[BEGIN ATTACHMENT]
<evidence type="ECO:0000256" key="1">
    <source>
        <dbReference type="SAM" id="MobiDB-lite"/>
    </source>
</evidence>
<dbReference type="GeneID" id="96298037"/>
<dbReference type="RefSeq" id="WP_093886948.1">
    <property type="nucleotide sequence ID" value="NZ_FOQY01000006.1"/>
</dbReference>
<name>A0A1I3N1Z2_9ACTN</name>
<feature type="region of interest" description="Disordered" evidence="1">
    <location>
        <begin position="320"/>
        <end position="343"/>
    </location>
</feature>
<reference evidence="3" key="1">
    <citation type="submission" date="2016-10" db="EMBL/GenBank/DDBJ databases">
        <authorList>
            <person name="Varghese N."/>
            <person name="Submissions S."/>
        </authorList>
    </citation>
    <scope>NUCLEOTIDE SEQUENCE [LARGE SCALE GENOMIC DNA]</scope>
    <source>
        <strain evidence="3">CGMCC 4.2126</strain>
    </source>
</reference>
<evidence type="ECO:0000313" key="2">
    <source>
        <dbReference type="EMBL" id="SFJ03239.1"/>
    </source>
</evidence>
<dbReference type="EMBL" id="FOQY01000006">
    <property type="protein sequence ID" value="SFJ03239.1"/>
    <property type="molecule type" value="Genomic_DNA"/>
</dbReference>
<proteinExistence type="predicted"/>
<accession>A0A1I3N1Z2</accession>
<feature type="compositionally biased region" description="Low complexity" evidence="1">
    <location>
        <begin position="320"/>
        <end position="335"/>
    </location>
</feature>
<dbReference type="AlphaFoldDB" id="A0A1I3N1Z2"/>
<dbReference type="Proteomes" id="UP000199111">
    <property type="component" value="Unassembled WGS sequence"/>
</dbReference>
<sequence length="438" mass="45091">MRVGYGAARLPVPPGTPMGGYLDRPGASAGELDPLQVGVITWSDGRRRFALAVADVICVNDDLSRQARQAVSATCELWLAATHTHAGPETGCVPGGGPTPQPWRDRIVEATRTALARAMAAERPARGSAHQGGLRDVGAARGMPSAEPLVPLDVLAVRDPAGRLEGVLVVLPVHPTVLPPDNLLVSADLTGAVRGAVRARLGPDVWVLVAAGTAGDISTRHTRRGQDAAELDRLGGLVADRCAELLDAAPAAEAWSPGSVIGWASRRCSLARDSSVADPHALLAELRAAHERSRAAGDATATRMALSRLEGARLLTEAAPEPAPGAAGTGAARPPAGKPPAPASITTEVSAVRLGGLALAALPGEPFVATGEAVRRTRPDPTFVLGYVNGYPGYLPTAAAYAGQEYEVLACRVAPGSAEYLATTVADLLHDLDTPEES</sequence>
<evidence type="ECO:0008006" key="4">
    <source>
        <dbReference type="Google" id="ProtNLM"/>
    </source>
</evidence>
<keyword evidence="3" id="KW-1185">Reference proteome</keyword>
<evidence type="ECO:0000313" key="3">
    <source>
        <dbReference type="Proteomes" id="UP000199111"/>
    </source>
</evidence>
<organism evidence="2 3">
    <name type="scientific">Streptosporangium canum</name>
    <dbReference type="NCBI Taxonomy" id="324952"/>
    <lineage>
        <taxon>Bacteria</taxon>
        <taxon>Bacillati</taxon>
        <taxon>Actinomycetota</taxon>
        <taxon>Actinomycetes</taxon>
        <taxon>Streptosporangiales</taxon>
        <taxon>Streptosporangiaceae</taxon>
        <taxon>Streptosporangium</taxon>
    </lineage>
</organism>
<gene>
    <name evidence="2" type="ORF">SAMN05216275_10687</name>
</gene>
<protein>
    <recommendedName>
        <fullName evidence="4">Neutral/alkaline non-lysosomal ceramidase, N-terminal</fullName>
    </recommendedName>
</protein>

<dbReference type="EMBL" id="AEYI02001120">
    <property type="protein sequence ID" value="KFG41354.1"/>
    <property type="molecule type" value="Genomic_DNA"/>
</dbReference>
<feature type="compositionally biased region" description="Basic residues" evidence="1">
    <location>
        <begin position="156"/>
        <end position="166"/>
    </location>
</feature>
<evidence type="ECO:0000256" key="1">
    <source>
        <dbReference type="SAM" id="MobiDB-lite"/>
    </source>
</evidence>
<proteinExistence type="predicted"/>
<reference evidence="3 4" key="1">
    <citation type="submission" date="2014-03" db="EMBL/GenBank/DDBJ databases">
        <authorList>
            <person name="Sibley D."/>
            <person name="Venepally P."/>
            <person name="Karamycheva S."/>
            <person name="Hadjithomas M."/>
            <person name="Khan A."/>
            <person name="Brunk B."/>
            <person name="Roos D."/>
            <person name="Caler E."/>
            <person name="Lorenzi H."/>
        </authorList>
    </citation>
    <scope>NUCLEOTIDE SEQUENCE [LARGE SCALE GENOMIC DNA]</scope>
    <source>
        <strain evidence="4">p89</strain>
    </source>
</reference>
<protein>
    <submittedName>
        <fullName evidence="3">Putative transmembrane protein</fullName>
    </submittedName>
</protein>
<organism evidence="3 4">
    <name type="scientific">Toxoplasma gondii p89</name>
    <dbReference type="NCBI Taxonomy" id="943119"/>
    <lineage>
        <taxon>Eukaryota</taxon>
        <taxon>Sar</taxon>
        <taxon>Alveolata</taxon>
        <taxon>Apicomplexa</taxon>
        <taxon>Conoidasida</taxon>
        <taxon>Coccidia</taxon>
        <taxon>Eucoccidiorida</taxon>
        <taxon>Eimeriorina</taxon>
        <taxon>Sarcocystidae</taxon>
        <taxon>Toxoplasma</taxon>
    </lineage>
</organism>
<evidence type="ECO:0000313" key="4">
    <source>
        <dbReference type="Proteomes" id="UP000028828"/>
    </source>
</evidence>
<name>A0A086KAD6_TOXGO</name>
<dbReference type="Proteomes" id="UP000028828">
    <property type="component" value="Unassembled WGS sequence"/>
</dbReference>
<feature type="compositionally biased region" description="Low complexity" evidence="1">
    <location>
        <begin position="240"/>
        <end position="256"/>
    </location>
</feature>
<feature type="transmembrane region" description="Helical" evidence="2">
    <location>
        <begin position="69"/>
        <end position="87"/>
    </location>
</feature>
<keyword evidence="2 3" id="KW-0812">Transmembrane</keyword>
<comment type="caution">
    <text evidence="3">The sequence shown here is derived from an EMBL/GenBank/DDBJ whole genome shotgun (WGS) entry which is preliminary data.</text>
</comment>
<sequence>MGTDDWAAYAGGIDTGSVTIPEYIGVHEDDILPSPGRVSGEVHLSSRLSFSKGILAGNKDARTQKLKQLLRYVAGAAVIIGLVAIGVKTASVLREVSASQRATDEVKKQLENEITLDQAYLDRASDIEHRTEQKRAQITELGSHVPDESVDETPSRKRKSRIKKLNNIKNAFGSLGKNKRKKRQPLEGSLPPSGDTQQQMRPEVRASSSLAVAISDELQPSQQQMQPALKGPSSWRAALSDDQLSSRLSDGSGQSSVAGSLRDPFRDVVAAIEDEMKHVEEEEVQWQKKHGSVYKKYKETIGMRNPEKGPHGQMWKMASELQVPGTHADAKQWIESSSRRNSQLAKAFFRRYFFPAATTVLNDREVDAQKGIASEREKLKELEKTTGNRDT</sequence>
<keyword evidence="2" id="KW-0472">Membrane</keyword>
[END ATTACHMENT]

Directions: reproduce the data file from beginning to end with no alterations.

<evidence type="ECO:0000256" key="1">
    <source>
        <dbReference type="SAM" id="MobiDB-lite"/>
    </source>
</evidence>
<dbReference type="GeneID" id="96298037"/>
<dbReference type="RefSeq" id="WP_093886948.1">
    <property type="nucleotide sequence ID" value="NZ_FOQY01000006.1"/>
</dbReference>
<name>A0A1I3N1Z2_9ACTN</name>
<feature type="region of interest" description="Disordered" evidence="1">
    <location>
        <begin position="320"/>
        <end position="343"/>
    </location>
</feature>
<reference evidence="3" key="1">
    <citation type="submission" date="2016-10" db="EMBL/GenBank/DDBJ databases">
        <authorList>
            <person name="Varghese N."/>
            <person name="Submissions S."/>
        </authorList>
    </citation>
    <scope>NUCLEOTIDE SEQUENCE [LARGE SCALE GENOMIC DNA]</scope>
    <source>
        <strain evidence="3">CGMCC 4.2126</strain>
    </source>
</reference>
<evidence type="ECO:0000313" key="2">
    <source>
        <dbReference type="EMBL" id="SFJ03239.1"/>
    </source>
</evidence>
<dbReference type="EMBL" id="FOQY01000006">
    <property type="protein sequence ID" value="SFJ03239.1"/>
    <property type="molecule type" value="Genomic_DNA"/>
</dbReference>
<proteinExistence type="predicted"/>
<accession>A0A1I3N1Z2</accession>
<feature type="compositionally biased region" description="Low complexity" evidence="1">
    <location>
        <begin position="320"/>
        <end position="335"/>
    </location>
</feature>
<dbReference type="AlphaFoldDB" id="A0A1I3N1Z2"/>
<dbReference type="Proteomes" id="UP000199111">
    <property type="component" value="Unassembled WGS sequence"/>
</dbReference>
<sequence length="438" mass="45091">MRVGYGAARLPVPPGTPMGGYLDRPGASAGELDPLQVGVITWSDGRRRFALAVADVICVNDDLSRQARQAVSATCELWLAATHTHAGPETGCVPGGGPTPQPWRDRIVEATRTALARAMAAERPARGSAHQGGLRDVGAARGMPSAEPLVPLDVLAVRDPAGRLEGVLVVLPVHPTVLPPDNLLVSADLTGAVRGAVRARLGPDVWVLVAAGTAGDISTRHTRRGQDAAELDRLGGLVADRCAELLDAAPAAEAWSPGSVIGWASRRCSLARDSSVADPHALLAELRAAHERSRAAGDATATRMALSRLEGARLLTEAAPEPAPGAAGTGAARPPAGKPPAPASITTEVSAVRLGGLALAALPGEPFVATGEAVRRTRPDPTFVLGYVNGYPGYLPTAAAYAGQEYEVLACRVAPGSAEYLATTVADLLHDLDTPEES</sequence>
<evidence type="ECO:0008006" key="4">
    <source>
        <dbReference type="Google" id="ProtNLM"/>
    </source>
</evidence>
<keyword evidence="3" id="KW-1185">Reference proteome</keyword>
<evidence type="ECO:0000313" key="3">
    <source>
        <dbReference type="Proteomes" id="UP000199111"/>
    </source>
</evidence>
<organism evidence="2 3">
    <name type="scientific">Streptosporangium canum</name>
    <dbReference type="NCBI Taxonomy" id="324952"/>
    <lineage>
        <taxon>Bacteria</taxon>
        <taxon>Bacillati</taxon>
        <taxon>Actinomycetota</taxon>
        <taxon>Actinomycetes</taxon>
        <taxon>Streptosporangiales</taxon>
        <taxon>Streptosporangiaceae</taxon>
        <taxon>Streptosporangium</taxon>
    </lineage>
</organism>
<gene>
    <name evidence="2" type="ORF">SAMN05216275_10687</name>
</gene>
<protein>
    <recommendedName>
        <fullName evidence="4">Neutral/alkaline non-lysosomal ceramidase, N-terminal</fullName>
    </recommendedName>
</protein>

<dbReference type="EMBL" id="AEYI02001120">
    <property type="protein sequence ID" value="KFG41354.1"/>
    <property type="molecule type" value="Genomic_DNA"/>
</dbReference>
<feature type="compositionally biased region" description="Basic residues" evidence="1">
    <location>
        <begin position="156"/>
        <end position="166"/>
    </location>
</feature>
<evidence type="ECO:0000256" key="1">
    <source>
        <dbReference type="SAM" id="MobiDB-lite"/>
    </source>
</evidence>
<proteinExistence type="predicted"/>
<reference evidence="3 4" key="1">
    <citation type="submission" date="2014-03" db="EMBL/GenBank/DDBJ databases">
        <authorList>
            <person name="Sibley D."/>
            <person name="Venepally P."/>
            <person name="Karamycheva S."/>
            <person name="Hadjithomas M."/>
            <person name="Khan A."/>
            <person name="Brunk B."/>
            <person name="Roos D."/>
            <person name="Caler E."/>
            <person name="Lorenzi H."/>
        </authorList>
    </citation>
    <scope>NUCLEOTIDE SEQUENCE [LARGE SCALE GENOMIC DNA]</scope>
    <source>
        <strain evidence="4">p89</strain>
    </source>
</reference>
<protein>
    <submittedName>
        <fullName evidence="3">Putative transmembrane protein</fullName>
    </submittedName>
</protein>
<organism evidence="3 4">
    <name type="scientific">Toxoplasma gondii p89</name>
    <dbReference type="NCBI Taxonomy" id="943119"/>
    <lineage>
        <taxon>Eukaryota</taxon>
        <taxon>Sar</taxon>
        <taxon>Alveolata</taxon>
        <taxon>Apicomplexa</taxon>
        <taxon>Conoidasida</taxon>
        <taxon>Coccidia</taxon>
        <taxon>Eucoccidiorida</taxon>
        <taxon>Eimeriorina</taxon>
        <taxon>Sarcocystidae</taxon>
        <taxon>Toxoplasma</taxon>
    </lineage>
</organism>
<evidence type="ECO:0000313" key="4">
    <source>
        <dbReference type="Proteomes" id="UP000028828"/>
    </source>
</evidence>
<name>A0A086KAD6_TOXGO</name>
<dbReference type="Proteomes" id="UP000028828">
    <property type="component" value="Unassembled WGS sequence"/>
</dbReference>
<feature type="compositionally biased region" description="Low complexity" evidence="1">
    <location>
        <begin position="240"/>
        <end position="256"/>
    </location>
</feature>
<feature type="transmembrane region" description="Helical" evidence="2">
    <location>
        <begin position="69"/>
        <end position="87"/>
    </location>
</feature>
<keyword evidence="2 3" id="KW-0812">Transmembrane</keyword>
<comment type="caution">
    <text evidence="3">The sequence shown here is derived from an EMBL/GenBank/DDBJ whole genome shotgun (WGS) entry which is preliminary data.</text>
</comment>
<sequence>MGTDDWAAYAGGIDTGSVTIPEYIGVHEDDILPSPGRVSGEVHLSSRLSFSKGILAGNKDARTQKLKQLLRYVAGAAVIIGLVAIGVKTASVLREVSASQRATDEVKKQLENEITLDQAYLDRASDIEHRTEQKRAQITELGSHVPDESVDETPSRKRKSRIKKLNNIKNAFGSLGKNKRKKRQPLEGSLPPSGDTQQQMRPEVRASSSLAVAISDELQPSQQQMQPALKGPSSWRAALSDDQLSSRLSDGSGQSSVAGSLRDPFRDVVAAIEDEMKHVEEEEVQWQKKHGSVYKKYKETIGMRNPEKGPHGQMWKMASELQVPGTHADAKQWIESSSRRNSQLAKAFFRRYFFPAATTVLNDREVDAQKGIASEREKLKELEKTTGNRDT</sequence>
<keyword evidence="2" id="KW-0472">Membrane</keyword>